The Kalevala

In 1835, Finnish philologist (the study of language in oral and written historical sources) Elias Lönnrot (1802-1884) published the Finnish national epic, the Kalevala (the Land of Heroes). The first edition was not as well received as the second edition, which was released in 1849. The second edition is also referred to as “The New Kalevala”. The second edition or “New Kalevala” became the most used version and is the version used for study in Finnish schools.[1]  The Kalevala is a collection of stories based on authentic Finnish mythology and folklore texts sung by rune singers.[2] Rune singers did not keep records of their verses, instead, runes were passed down orally and would adapt and change over time. Nonetheless, after compiling rune singer’s verses over a 15-year span, Lönnrot’s publication of the Kalevala came to be the most important Finnish publication.

The Kalevala had a profound impact on Finnish Nationalism during a time Finland sought to build a national identity.[3] Prior to the Kalevala being published, there was almost nothing published in Finnish.[4] The characters and stories of this work have been adopted into theater and music. Famous fantasy novels have also drawn inspiration from the Kalevala including the famous book series created by J. R. R. Tolkien, “The Lord of the Rings”.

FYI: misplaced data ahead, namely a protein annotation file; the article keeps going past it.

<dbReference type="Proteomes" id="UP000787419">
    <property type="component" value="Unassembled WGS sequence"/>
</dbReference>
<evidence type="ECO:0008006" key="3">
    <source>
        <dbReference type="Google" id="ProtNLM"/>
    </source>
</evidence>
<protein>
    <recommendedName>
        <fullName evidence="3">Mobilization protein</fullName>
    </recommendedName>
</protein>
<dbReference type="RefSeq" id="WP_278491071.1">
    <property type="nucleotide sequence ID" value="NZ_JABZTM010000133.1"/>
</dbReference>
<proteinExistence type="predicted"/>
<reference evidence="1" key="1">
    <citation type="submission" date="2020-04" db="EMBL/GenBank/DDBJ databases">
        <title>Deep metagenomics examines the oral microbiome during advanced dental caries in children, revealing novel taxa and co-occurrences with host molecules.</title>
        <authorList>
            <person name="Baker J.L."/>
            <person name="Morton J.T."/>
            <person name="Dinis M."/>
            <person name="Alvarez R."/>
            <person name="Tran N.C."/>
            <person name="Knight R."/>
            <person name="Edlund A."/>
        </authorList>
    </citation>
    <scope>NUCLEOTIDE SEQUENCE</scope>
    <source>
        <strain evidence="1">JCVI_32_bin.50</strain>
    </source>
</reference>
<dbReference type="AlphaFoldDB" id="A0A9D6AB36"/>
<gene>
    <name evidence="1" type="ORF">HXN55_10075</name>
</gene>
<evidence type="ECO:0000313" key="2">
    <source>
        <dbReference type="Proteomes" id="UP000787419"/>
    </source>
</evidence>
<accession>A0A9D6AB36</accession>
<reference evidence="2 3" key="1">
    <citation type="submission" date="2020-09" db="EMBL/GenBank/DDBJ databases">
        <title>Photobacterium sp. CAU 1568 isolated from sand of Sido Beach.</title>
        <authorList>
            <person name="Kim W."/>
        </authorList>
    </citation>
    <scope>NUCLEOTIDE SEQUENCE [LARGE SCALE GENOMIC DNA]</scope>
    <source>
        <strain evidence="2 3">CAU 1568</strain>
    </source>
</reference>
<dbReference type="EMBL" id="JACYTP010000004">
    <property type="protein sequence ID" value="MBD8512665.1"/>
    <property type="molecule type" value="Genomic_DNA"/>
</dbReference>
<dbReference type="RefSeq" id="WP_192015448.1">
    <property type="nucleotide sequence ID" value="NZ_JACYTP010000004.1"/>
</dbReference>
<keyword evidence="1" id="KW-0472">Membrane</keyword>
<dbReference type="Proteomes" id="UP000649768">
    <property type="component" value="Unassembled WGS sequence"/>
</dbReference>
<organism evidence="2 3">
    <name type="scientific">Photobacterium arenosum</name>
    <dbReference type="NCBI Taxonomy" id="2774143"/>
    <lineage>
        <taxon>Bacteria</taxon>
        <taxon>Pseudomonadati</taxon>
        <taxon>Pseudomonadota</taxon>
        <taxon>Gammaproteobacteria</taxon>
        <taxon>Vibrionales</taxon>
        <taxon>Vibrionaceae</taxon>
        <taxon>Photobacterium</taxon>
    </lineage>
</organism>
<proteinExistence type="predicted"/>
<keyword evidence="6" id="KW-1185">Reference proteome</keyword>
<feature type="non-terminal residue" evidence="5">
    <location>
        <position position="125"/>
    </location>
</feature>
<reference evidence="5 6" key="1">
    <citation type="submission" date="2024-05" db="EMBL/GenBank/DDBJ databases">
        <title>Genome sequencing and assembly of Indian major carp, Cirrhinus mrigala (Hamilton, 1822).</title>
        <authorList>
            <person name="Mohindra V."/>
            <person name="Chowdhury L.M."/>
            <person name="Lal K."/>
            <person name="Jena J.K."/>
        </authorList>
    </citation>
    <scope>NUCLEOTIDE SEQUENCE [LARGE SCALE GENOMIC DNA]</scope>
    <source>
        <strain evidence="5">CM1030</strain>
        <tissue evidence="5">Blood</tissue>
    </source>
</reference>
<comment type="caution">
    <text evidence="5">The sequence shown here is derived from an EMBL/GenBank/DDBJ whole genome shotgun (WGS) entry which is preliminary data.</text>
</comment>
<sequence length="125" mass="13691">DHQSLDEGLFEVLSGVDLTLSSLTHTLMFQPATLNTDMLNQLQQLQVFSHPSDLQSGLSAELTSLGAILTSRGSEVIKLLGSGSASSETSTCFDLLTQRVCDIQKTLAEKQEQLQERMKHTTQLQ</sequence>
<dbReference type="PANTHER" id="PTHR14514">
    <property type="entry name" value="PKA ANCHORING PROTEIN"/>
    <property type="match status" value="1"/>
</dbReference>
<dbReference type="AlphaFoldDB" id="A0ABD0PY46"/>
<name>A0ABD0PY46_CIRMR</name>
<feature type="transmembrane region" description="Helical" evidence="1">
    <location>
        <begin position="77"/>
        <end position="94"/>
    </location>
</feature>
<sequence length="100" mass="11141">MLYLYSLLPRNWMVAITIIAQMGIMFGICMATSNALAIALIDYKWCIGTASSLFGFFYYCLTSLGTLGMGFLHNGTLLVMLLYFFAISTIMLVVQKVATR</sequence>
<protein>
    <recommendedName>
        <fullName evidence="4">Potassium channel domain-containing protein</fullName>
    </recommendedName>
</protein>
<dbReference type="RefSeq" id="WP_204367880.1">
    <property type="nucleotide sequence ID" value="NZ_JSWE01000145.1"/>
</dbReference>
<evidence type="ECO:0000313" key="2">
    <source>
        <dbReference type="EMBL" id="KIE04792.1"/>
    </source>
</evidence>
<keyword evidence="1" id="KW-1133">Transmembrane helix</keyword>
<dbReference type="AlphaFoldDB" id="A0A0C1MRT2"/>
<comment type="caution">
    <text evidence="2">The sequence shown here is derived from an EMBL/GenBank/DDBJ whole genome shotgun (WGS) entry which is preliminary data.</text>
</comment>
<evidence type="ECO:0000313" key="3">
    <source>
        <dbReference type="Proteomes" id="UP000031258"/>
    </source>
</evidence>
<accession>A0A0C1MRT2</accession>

Other than being one of the only Finnish publications at the time, the Kalevala also displayed the unique essence of Finnish poetry with the use of alliteration. Alliteration occurs when the same sound occurs in repetition across several words. In the Kalevala alliteration is seen across the line of texts and used as the start of a new sentence. For example, “Avaroilla autioilla” (“In those far-extending deserts”) and “Laskeusi linehille” (“After this the maid descending”) are lines of the poetry which contain alliteration within the same line of text. The lines “Niin silloin veen emonen, Nosti polvea lainehesta” display alliteration occurring at the beginning of each sentence. These approaches to alliteration can be seen throughout the text of Luonnotar even with Sibelius’s alterations.

[1] Sunders, Songs of the Kalevala, p. 15

[2] Pentikäinen, Kalevala Mythology, p. 2

[3] Pentikäinen, Kalevala Mythology p. 221

[4] Ibid, p. ix

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